SIBLEY—Two years ago, Josh Tangeman was a client of ATLAS of Osceola County, seeking mentorship and support during a difficult time in his life.
His faith grew over that span and the 44-year-old recently walked through ATLAS’s doors in Sibley as the organization’s new director.
“Through all the brokenness and mess in my life, coming to know Christ and watching that relationship with Him unfold and build, He’s laid upon my heart a love of people and to help people,” Tangeman said.
ATLAS, which stands for “Attaining Truth, Love and Self-Control,” is a faith-based nonprofit organization with 15 locations, including five in N’West Iowa. The organization provides support to those who need it with no questions asked. Staff are available to sit down and talk, and ATLAS of Osceola County also offers a mentoring program where people can be paired with someone in the community to build one-on-one relationships with a role model.
Tangeman replaced longtime director Clark Haken, who served as ATLAS of Osceola County’s director since it started in 2007. ATLAS board president Bill Boer said the board considered three qualified applicants, but prayer guided them each to choose Tangeman as the new director.
“When we got together to talk, everybody was all of the same mindset that we needed to offer it to Josh,” Boer said. “He’s really about wanting to see lives changed. I think that’s something that comes out loud and clear, at least it did to the board. And that’s what ATLAS is about, just walking alongside people and helping them grow and change.”
Helping people and leading through ATLAS is a new path for Tangeman, who previously worked as a truck driver and mechanic but rarely if ever as a leader in any faith circles.
“It’s a challenge, but it’s one that I, for whatever reason, have an overwhelming sense of peace and trust in God,” he said.
That sense of peace is something he’s chased for most of his life. As a young man, Tangeman struggled with alcoholism and depression, which at one time led to him and his wife being separated. Those struggles, he said, were born from feeling a void in his life and struggling to fill it with the wrong things.
“Everybody has a God-shaped hole in them and there’s only one thing that fills that and that’s God,” he said. “I tried to fill it with many other things. It just wasn’t working anymore.
“It got to the point where I’ve exhausted every other option and I needed to find something that’s going to bring me peace. We can find happiness in this world but you only find joy in the Lord.”
Tangeman grew up in the church but said he never felt a “close relationship” to it. He sought help from organizations like Alcoholics Anonymous and other groups, but never from the church.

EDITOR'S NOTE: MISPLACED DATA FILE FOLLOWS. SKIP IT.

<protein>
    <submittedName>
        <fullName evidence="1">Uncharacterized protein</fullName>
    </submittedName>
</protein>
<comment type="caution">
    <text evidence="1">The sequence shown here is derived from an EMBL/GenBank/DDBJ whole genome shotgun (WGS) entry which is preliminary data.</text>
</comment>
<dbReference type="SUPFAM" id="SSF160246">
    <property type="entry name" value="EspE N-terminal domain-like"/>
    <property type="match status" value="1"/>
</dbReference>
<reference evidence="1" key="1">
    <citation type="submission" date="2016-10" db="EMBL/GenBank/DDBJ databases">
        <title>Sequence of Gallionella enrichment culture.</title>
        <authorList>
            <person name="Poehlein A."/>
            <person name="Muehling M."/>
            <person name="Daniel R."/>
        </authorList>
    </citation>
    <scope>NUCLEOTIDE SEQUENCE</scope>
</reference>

Then five years ago, a growing relationship with a local pastor opened his eyes to what a relationship with Christ could bring. Tangeman started attending the Celebrate Community Church in Sioux Falls, SD, where he said other members “poured into me and supported me.”
“It was really through working with them, I just kind of started seeing a change of heart and started developing a love for people and wanting to help,” he said.
It’s around that time he started visiting ATLAS. Tangeman turned to ATLAS when he thought he needed a kind of support other groups he was involved with previously could not provide, particularly support from a faith perspective. One of the things that stood out to Tangeman about ATLAS when he walked through the doors was he could be accepted just as he was.
“There’s such a need in our world and our communities for a place for people to go to just be loved and to help the hurting,” he said.
“A lot of people may not be as comfortable walking into a church. I just love the fact that there is an organization like ATLAS that is there for any struggle that you’re going through, for whatever it is in life.”
Although he is just a few weeks into the role, Tangeman hopes to further ATLAS’s mission of helping the hurt by making sure people know it is there if they ever need it.
To that end, ATLAS of Osceola County is adding extra hours when Tangeman will be available to meet with people. He will be available 9 a.m.-5 p.m. Monday, Tuesday and Thursday and 1-9 p.m. Wednesday at the location on 955 Second Ave. in Sibley.
The office is open and staffed 9 a.m.-5 p.m. Monday-Friday. Boer said the additional hours on Wednesday are a move to try and make ATLAS services available to people who cannot visit during the regular workday.
Besides extending the hours of operation, Tangeman hopes to increase ATLAS’s visibility in the community through furthering partnerships with churches throughout the county. However, for the near future he said his focus will be to continue doing what ATLAS has been doing for 13 years by meeting people and getting to know them and their individual needs.
“I just want people to know that there are people here that care and can share that with you that you matter and walk alongside you,” Tangeman said. “Sometimes that’s all it takes is just some encouragement to stay on your feet and stay motivated and get on the right path.”